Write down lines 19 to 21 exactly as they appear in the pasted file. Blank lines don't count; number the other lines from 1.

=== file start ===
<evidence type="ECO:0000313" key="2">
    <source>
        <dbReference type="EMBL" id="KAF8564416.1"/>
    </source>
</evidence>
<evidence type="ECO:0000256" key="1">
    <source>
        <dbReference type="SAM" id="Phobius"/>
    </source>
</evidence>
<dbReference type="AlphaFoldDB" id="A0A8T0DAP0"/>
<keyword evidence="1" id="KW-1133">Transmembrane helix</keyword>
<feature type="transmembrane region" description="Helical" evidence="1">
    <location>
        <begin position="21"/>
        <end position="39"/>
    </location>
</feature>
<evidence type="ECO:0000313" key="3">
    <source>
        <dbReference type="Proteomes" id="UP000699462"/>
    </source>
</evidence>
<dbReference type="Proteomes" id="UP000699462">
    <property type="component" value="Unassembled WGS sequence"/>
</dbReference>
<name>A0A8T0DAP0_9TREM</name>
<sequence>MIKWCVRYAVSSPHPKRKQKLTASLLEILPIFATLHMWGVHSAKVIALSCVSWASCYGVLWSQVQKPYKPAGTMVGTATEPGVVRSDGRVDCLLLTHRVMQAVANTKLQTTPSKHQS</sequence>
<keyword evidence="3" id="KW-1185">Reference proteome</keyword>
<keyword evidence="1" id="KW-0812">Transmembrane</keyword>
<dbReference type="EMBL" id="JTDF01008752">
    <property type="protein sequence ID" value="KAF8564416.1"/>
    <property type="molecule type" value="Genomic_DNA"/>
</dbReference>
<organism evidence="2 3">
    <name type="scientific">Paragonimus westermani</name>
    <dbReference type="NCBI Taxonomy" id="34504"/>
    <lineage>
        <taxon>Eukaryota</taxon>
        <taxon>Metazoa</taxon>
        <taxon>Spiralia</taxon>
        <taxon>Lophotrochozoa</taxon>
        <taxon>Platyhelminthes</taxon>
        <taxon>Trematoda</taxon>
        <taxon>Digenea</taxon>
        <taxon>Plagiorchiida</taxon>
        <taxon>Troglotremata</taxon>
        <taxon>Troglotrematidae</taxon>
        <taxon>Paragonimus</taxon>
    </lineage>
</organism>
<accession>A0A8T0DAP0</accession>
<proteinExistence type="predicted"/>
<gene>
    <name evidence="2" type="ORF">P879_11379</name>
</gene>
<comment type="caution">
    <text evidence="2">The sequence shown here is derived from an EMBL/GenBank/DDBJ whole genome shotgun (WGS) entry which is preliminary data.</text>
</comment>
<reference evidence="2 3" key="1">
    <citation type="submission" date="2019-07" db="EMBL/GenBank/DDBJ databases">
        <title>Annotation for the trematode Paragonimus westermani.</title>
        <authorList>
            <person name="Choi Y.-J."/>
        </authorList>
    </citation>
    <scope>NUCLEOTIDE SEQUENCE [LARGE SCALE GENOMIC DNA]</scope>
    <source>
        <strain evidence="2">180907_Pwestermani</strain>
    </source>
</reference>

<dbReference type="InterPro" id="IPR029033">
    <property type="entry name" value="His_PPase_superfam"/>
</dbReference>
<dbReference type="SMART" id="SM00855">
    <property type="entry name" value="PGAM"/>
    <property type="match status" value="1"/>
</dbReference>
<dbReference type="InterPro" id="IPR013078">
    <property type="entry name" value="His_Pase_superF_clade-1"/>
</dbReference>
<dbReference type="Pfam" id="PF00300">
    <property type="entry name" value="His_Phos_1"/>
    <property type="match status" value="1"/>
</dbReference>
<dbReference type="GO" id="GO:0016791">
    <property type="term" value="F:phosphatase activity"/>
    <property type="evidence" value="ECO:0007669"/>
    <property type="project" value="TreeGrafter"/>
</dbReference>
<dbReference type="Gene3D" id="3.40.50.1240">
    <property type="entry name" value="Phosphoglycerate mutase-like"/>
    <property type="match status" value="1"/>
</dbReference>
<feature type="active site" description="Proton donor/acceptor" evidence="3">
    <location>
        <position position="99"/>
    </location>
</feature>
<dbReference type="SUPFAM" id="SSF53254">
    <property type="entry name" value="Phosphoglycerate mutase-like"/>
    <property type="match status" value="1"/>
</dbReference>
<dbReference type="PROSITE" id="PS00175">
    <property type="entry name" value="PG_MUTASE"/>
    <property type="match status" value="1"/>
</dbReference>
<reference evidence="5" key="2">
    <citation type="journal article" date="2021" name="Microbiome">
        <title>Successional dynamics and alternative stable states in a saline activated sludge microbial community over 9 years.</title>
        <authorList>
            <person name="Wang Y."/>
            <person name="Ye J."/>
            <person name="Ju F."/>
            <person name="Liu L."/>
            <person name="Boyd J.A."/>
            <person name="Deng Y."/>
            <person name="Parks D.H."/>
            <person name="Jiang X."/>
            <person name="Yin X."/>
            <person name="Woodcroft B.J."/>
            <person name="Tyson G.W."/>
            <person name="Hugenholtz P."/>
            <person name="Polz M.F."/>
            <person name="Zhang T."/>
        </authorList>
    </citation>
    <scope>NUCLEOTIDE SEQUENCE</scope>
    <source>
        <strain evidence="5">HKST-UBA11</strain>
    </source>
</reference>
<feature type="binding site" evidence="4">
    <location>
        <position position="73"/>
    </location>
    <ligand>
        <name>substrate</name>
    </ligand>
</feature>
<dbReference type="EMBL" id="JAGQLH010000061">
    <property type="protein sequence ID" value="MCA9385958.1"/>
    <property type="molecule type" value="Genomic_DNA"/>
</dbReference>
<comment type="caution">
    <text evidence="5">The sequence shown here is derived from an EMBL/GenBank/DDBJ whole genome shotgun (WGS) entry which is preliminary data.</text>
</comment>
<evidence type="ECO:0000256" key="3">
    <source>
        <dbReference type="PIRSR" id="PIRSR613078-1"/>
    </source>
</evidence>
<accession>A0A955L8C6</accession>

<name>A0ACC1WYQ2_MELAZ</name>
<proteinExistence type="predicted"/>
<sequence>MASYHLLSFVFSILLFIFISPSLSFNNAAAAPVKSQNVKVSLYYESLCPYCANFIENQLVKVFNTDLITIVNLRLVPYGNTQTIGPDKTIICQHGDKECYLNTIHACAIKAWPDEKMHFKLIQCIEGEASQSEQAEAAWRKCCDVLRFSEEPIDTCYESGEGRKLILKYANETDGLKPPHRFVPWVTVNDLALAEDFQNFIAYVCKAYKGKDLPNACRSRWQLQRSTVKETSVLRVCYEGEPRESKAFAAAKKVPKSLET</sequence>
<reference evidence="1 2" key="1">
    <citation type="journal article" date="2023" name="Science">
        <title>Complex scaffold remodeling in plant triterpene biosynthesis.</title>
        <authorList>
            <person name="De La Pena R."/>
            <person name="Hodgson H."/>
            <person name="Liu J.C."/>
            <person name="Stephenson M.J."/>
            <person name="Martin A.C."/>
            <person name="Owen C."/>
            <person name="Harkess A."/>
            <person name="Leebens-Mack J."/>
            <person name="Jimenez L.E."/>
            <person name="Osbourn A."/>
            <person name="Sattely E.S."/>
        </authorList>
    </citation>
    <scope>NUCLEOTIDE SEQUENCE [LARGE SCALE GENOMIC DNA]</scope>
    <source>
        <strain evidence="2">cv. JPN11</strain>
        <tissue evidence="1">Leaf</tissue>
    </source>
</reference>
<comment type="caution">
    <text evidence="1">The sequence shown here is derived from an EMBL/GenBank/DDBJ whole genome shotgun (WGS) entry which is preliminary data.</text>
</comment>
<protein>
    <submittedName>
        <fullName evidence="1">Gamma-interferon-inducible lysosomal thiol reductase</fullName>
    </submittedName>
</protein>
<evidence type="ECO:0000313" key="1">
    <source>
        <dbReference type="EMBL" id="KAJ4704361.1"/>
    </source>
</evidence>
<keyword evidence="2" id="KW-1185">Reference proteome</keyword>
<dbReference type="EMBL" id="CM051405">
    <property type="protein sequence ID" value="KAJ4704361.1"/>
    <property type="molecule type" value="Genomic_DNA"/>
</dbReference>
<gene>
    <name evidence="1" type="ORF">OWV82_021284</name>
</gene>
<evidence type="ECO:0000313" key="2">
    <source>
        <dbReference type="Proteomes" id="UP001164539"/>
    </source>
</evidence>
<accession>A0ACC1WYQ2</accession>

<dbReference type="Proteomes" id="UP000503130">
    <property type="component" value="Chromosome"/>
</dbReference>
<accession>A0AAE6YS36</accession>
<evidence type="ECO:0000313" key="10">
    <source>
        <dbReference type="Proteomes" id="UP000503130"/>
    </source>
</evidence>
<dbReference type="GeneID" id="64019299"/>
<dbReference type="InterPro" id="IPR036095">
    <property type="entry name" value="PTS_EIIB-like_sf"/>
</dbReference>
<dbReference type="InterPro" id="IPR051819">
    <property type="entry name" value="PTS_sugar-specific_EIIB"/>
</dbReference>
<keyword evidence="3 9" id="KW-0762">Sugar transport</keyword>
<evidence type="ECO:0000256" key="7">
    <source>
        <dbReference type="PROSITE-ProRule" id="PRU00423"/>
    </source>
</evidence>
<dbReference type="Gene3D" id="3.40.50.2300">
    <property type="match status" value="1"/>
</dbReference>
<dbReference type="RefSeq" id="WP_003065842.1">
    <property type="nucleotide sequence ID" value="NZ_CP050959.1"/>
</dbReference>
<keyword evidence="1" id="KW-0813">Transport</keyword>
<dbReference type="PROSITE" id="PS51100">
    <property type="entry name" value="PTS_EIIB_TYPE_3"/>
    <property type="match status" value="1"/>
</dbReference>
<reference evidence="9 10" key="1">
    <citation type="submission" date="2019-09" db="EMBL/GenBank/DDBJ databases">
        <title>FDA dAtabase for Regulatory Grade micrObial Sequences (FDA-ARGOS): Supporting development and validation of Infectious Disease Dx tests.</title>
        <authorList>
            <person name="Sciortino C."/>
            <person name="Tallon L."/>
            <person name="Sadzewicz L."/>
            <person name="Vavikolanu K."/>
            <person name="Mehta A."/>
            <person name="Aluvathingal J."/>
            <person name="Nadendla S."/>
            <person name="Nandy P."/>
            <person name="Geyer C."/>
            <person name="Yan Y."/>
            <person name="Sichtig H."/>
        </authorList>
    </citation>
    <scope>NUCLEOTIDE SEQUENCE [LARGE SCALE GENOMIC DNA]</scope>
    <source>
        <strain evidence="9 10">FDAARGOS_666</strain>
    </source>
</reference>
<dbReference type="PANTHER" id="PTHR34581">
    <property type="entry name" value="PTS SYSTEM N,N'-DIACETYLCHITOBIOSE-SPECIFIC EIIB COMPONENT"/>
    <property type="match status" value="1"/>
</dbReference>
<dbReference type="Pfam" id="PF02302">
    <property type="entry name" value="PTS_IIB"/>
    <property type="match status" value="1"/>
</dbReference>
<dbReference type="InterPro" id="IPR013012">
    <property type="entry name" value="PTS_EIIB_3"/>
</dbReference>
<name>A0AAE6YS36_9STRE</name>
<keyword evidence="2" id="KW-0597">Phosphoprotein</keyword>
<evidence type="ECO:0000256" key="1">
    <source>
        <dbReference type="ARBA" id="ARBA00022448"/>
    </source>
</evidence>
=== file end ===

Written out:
<evidence type="ECO:0000313" key="3">
    <source>
        <dbReference type="Proteomes" id="UP000699462"/>